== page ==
June 22, 2008
June 22, 2008
June 25, 2008
13.299.1 - 13.299.12
Cognitive Mapping in Service Learning and Civic Engagement in a Studio Course with an ADA Accessible Project
Research findings confirm that service learning can benefit students, faculty, institutions, and communities by offering “real world” experience to students and quality design solutions to communities or organizations.2, 7 Currently, many universities have integrated service learning and civic engagement in university mission statement and curricula. However, the students’ emotional and psychological pattern in the design process through service learning has not been explored. This paper presents the result of the assessment of a service-learning project in a studio course for sophomore students majoring in interior design. The project is to design a single family house for Habitat for Humanity with an ADA accessible bath and kitchen. Data from students’ reflective journals is used to draw a descriptive map of the social-psychological stages that occur during service-learning. In addition, textual analysis reveals that students progress through three identifiable stages of development: exciting but lost, comfortable, and engagement. The recommendations were made to the body of knowledge of service learning. To increase the effectiveness of service-learning outcomes, faculty members must understand these specific cognitive processes that accompany community-based learning.
Statement of Purpose
This paper addresses the social-psychological aspects of students’ participation in the design process of an ADA accessible project for Habitat for Humanity (Habitat). Habitat is a self-help housing organization devoted to build “simple, decent, and affordable” housing for low income families. Homes are built using volunteer labor and are sold at no profit, with no interest charge on the mortgage. Accessibility is an important issue in current housing design for Habitat. An accessible house is one that can be approached, entered, and used independently by people with mobile disabilities. The nature of the project provides unique opportunities for students to understand the role of public service in making meaningful social contributions. This is a 4-week studio project that joins students, faculty and community partners together. Besides traditional design studio activities, students, faculty, and community partners worked together to help students experience a real project design process and real client interactions. Students have the opportunity to explore the links between community service and interior design. This project addresses several 2007 CIDA (Council for Interior Design Accreditation) 4 indicators regarding codes and regulations, barrier-free design guideline, as well as professional values and community service. The reason this course differs from most other courses is the students’ work and design will become a community partners’ potential design solutions.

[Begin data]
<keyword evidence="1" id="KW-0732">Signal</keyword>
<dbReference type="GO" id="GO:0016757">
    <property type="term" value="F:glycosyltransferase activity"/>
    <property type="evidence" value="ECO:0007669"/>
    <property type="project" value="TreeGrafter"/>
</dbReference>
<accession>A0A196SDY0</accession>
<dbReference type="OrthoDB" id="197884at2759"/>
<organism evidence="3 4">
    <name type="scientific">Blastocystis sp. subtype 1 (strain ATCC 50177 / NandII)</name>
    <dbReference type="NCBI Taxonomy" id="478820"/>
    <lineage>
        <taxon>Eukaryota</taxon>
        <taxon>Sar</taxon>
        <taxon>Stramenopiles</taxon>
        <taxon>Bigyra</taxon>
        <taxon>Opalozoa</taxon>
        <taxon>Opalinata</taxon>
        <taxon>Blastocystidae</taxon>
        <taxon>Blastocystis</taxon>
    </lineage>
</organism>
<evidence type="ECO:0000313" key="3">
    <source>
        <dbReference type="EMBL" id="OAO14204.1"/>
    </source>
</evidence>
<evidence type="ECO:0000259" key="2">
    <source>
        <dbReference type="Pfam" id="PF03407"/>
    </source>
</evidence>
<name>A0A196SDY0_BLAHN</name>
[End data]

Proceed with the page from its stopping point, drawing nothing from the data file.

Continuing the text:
According to Dewey’s 6 learning-by-doing theories, participation, or doing action involved in learning experience can lead to personal growth and professional growth. Service-learning in higher education is intended to increase students’ civic responsibility and enhance learning. The
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